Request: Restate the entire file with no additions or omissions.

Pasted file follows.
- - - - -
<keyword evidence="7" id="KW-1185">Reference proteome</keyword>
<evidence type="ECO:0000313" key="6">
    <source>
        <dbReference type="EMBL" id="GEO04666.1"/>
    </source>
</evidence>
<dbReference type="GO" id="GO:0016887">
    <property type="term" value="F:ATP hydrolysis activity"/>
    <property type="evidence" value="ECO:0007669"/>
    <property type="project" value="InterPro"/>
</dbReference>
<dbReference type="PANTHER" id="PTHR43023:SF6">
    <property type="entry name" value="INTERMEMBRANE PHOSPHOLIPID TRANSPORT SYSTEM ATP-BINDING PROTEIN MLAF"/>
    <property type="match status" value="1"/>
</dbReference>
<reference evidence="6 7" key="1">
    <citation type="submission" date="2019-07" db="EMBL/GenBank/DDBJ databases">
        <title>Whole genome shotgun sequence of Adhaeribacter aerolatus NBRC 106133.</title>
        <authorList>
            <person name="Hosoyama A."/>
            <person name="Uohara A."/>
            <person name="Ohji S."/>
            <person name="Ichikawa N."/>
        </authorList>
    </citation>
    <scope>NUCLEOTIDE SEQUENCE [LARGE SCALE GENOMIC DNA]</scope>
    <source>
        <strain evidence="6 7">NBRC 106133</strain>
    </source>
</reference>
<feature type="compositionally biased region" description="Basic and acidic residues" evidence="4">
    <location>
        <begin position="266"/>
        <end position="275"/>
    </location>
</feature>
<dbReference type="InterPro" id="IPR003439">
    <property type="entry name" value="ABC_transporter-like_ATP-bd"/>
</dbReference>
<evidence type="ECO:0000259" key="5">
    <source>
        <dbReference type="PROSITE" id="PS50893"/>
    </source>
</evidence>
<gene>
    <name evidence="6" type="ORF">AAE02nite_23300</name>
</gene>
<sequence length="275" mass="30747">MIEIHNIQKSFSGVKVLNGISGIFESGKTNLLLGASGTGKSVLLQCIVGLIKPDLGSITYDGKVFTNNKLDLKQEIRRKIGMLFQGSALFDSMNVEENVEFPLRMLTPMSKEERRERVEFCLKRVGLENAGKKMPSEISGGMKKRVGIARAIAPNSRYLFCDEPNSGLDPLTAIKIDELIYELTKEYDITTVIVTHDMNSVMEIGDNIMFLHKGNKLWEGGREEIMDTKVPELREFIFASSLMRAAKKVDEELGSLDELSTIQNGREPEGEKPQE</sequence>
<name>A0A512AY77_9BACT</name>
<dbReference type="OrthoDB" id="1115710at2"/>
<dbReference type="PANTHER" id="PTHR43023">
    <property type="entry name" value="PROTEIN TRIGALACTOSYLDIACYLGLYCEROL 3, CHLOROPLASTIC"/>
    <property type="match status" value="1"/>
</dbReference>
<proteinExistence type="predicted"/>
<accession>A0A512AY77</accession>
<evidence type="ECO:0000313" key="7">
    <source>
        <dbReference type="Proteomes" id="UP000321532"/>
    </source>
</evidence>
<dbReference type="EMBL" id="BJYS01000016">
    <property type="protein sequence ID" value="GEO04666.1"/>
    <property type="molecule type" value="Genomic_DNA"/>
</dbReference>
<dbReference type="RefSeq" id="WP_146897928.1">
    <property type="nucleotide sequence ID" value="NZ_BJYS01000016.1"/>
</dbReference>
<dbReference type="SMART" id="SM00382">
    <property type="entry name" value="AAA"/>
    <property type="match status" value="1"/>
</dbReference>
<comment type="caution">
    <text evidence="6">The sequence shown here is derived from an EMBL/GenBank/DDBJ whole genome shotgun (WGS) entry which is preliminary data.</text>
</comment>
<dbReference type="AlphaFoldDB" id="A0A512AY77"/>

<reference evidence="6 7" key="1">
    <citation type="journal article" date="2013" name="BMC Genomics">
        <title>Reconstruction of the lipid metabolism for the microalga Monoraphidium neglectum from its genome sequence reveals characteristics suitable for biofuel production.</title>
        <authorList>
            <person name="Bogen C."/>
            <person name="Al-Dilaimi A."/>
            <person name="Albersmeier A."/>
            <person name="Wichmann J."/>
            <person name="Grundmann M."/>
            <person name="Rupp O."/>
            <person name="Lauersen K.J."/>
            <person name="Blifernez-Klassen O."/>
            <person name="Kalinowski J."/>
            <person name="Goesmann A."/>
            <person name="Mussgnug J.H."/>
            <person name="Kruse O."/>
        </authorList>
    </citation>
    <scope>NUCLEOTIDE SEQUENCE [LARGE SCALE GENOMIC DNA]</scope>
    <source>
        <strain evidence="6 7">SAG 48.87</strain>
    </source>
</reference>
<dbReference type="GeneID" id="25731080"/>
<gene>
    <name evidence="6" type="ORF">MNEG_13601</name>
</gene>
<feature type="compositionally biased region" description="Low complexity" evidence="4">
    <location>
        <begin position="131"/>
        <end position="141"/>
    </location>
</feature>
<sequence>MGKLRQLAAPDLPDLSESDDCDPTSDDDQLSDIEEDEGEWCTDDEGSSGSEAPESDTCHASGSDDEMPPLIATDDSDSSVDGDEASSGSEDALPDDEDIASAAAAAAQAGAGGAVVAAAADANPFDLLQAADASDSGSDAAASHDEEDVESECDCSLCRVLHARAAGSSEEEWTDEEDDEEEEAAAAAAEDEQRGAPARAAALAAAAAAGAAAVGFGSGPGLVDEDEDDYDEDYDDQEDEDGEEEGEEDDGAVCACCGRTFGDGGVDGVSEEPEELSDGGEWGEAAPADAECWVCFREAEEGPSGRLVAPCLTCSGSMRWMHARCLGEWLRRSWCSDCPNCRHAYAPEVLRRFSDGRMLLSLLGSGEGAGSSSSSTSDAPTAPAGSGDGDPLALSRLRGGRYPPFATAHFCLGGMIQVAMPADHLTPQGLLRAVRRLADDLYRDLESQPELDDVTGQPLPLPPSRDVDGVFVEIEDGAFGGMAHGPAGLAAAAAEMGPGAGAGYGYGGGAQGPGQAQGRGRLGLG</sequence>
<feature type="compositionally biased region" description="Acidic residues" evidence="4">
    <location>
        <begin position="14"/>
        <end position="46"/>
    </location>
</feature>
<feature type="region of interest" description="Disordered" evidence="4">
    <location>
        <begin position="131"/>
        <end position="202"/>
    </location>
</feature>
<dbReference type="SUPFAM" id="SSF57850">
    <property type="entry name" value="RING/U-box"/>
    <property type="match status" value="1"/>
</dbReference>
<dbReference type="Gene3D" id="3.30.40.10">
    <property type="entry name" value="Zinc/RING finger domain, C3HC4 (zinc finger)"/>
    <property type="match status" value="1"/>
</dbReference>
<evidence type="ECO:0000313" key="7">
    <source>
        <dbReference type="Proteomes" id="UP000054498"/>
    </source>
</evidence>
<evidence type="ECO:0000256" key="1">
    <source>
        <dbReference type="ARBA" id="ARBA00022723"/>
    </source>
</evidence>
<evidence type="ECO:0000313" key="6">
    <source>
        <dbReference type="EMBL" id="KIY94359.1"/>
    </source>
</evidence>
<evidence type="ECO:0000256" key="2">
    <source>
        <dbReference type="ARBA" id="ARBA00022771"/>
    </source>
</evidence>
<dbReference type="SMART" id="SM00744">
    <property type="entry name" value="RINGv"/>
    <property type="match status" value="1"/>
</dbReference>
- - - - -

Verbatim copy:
<keyword evidence="7" id="KW-1185">Reference proteome</keyword>
<evidence type="ECO:0000313" key="6">
    <source>
        <dbReference type="EMBL" id="GEO04666.1"/>
    </source>
</evidence>
<dbReference type="GO" id="GO:0016887">
    <property type="term" value="F:ATP hydrolysis activity"/>
    <property type="evidence" value="ECO:0007669"/>
    <property type="project" value="InterPro"/>
</dbReference>
<dbReference type="PANTHER" id="PTHR43023:SF6">
    <property type="entry name" value="INTERMEMBRANE PHOSPHOLIPID TRANSPORT SYSTEM ATP-BINDING PROTEIN MLAF"/>
    <property type="match status" value="1"/>
</dbReference>
<reference evidence="6 7" key="1">
    <citation type="submission" date="2019-07" db="EMBL/GenBank/DDBJ databases">
        <title>Whole genome shotgun sequence of Adhaeribacter aerolatus NBRC 106133.</title>
        <authorList>
            <person name="Hosoyama A."/>
            <person name="Uohara A."/>
            <person name="Ohji S."/>
            <person name="Ichikawa N."/>
        </authorList>
    </citation>
    <scope>NUCLEOTIDE SEQUENCE [LARGE SCALE GENOMIC DNA]</scope>
    <source>
        <strain evidence="6 7">NBRC 106133</strain>
    </source>
</reference>
<feature type="compositionally biased region" description="Basic and acidic residues" evidence="4">
    <location>
        <begin position="266"/>
        <end position="275"/>
    </location>
</feature>
<dbReference type="InterPro" id="IPR003439">
    <property type="entry name" value="ABC_transporter-like_ATP-bd"/>
</dbReference>
<evidence type="ECO:0000259" key="5">
    <source>
        <dbReference type="PROSITE" id="PS50893"/>
    </source>
</evidence>
<gene>
    <name evidence="6" type="ORF">AAE02nite_23300</name>
</gene>
<sequence length="275" mass="30747">MIEIHNIQKSFSGVKVLNGISGIFESGKTNLLLGASGTGKSVLLQCIVGLIKPDLGSITYDGKVFTNNKLDLKQEIRRKIGMLFQGSALFDSMNVEENVEFPLRMLTPMSKEERRERVEFCLKRVGLENAGKKMPSEISGGMKKRVGIARAIAPNSRYLFCDEPNSGLDPLTAIKIDELIYELTKEYDITTVIVTHDMNSVMEIGDNIMFLHKGNKLWEGGREEIMDTKVPELREFIFASSLMRAAKKVDEELGSLDELSTIQNGREPEGEKPQE</sequence>
<name>A0A512AY77_9BACT</name>
<dbReference type="OrthoDB" id="1115710at2"/>
<dbReference type="PANTHER" id="PTHR43023">
    <property type="entry name" value="PROTEIN TRIGALACTOSYLDIACYLGLYCEROL 3, CHLOROPLASTIC"/>
    <property type="match status" value="1"/>
</dbReference>
<proteinExistence type="predicted"/>
<accession>A0A512AY77</accession>
<evidence type="ECO:0000313" key="7">
    <source>
        <dbReference type="Proteomes" id="UP000321532"/>
    </source>
</evidence>
<dbReference type="EMBL" id="BJYS01000016">
    <property type="protein sequence ID" value="GEO04666.1"/>
    <property type="molecule type" value="Genomic_DNA"/>
</dbReference>
<dbReference type="RefSeq" id="WP_146897928.1">
    <property type="nucleotide sequence ID" value="NZ_BJYS01000016.1"/>
</dbReference>
<dbReference type="SMART" id="SM00382">
    <property type="entry name" value="AAA"/>
    <property type="match status" value="1"/>
</dbReference>
<comment type="caution">
    <text evidence="6">The sequence shown here is derived from an EMBL/GenBank/DDBJ whole genome shotgun (WGS) entry which is preliminary data.</text>
</comment>
<dbReference type="AlphaFoldDB" id="A0A512AY77"/>

<reference evidence="6 7" key="1">
    <citation type="journal article" date="2013" name="BMC Genomics">
        <title>Reconstruction of the lipid metabolism for the microalga Monoraphidium neglectum from its genome sequence reveals characteristics suitable for biofuel production.</title>
        <authorList>
            <person name="Bogen C."/>
            <person name="Al-Dilaimi A."/>
            <person name="Albersmeier A."/>
            <person name="Wichmann J."/>
            <person name="Grundmann M."/>
            <person name="Rupp O."/>
            <person name="Lauersen K.J."/>
            <person name="Blifernez-Klassen O."/>
            <person name="Kalinowski J."/>
            <person name="Goesmann A."/>
            <person name="Mussgnug J.H."/>
            <person name="Kruse O."/>
        </authorList>
    </citation>
    <scope>NUCLEOTIDE SEQUENCE [LARGE SCALE GENOMIC DNA]</scope>
    <source>
        <strain evidence="6 7">SAG 48.87</strain>
    </source>
</reference>
<dbReference type="GeneID" id="25731080"/>
<gene>
    <name evidence="6" type="ORF">MNEG_13601</name>
</gene>
<feature type="compositionally biased region" description="Low complexity" evidence="4">
    <location>
        <begin position="131"/>
        <end position="141"/>
    </location>
</feature>
<sequence>MGKLRQLAAPDLPDLSESDDCDPTSDDDQLSDIEEDEGEWCTDDEGSSGSEAPESDTCHASGSDDEMPPLIATDDSDSSVDGDEASSGSEDALPDDEDIASAAAAAAQAGAGGAVVAAAADANPFDLLQAADASDSGSDAAASHDEEDVESECDCSLCRVLHARAAGSSEEEWTDEEDDEEEEAAAAAAEDEQRGAPARAAALAAAAAAGAAAVGFGSGPGLVDEDEDDYDEDYDDQEDEDGEEEGEEDDGAVCACCGRTFGDGGVDGVSEEPEELSDGGEWGEAAPADAECWVCFREAEEGPSGRLVAPCLTCSGSMRWMHARCLGEWLRRSWCSDCPNCRHAYAPEVLRRFSDGRMLLSLLGSGEGAGSSSSSTSDAPTAPAGSGDGDPLALSRLRGGRYPPFATAHFCLGGMIQVAMPADHLTPQGLLRAVRRLADDLYRDLESQPELDDVTGQPLPLPPSRDVDGVFVEIEDGAFGGMAHGPAGLAAAAAEMGPGAGAGYGYGGGAQGPGQAQGRGRLGLG</sequence>
<feature type="compositionally biased region" description="Acidic residues" evidence="4">
    <location>
        <begin position="14"/>
        <end position="46"/>
    </location>
</feature>
<feature type="region of interest" description="Disordered" evidence="4">
    <location>
        <begin position="131"/>
        <end position="202"/>
    </location>
</feature>
<dbReference type="SUPFAM" id="SSF57850">
    <property type="entry name" value="RING/U-box"/>
    <property type="match status" value="1"/>
</dbReference>
<dbReference type="Gene3D" id="3.30.40.10">
    <property type="entry name" value="Zinc/RING finger domain, C3HC4 (zinc finger)"/>
    <property type="match status" value="1"/>
</dbReference>
<evidence type="ECO:0000313" key="7">
    <source>
        <dbReference type="Proteomes" id="UP000054498"/>
    </source>
</evidence>
<evidence type="ECO:0000256" key="1">
    <source>
        <dbReference type="ARBA" id="ARBA00022723"/>
    </source>
</evidence>
<evidence type="ECO:0000313" key="6">
    <source>
        <dbReference type="EMBL" id="KIY94359.1"/>
    </source>
</evidence>
<evidence type="ECO:0000256" key="2">
    <source>
        <dbReference type="ARBA" id="ARBA00022771"/>
    </source>
</evidence>
<dbReference type="SMART" id="SM00744">
    <property type="entry name" value="RINGv"/>
    <property type="match status" value="1"/>
</dbReference>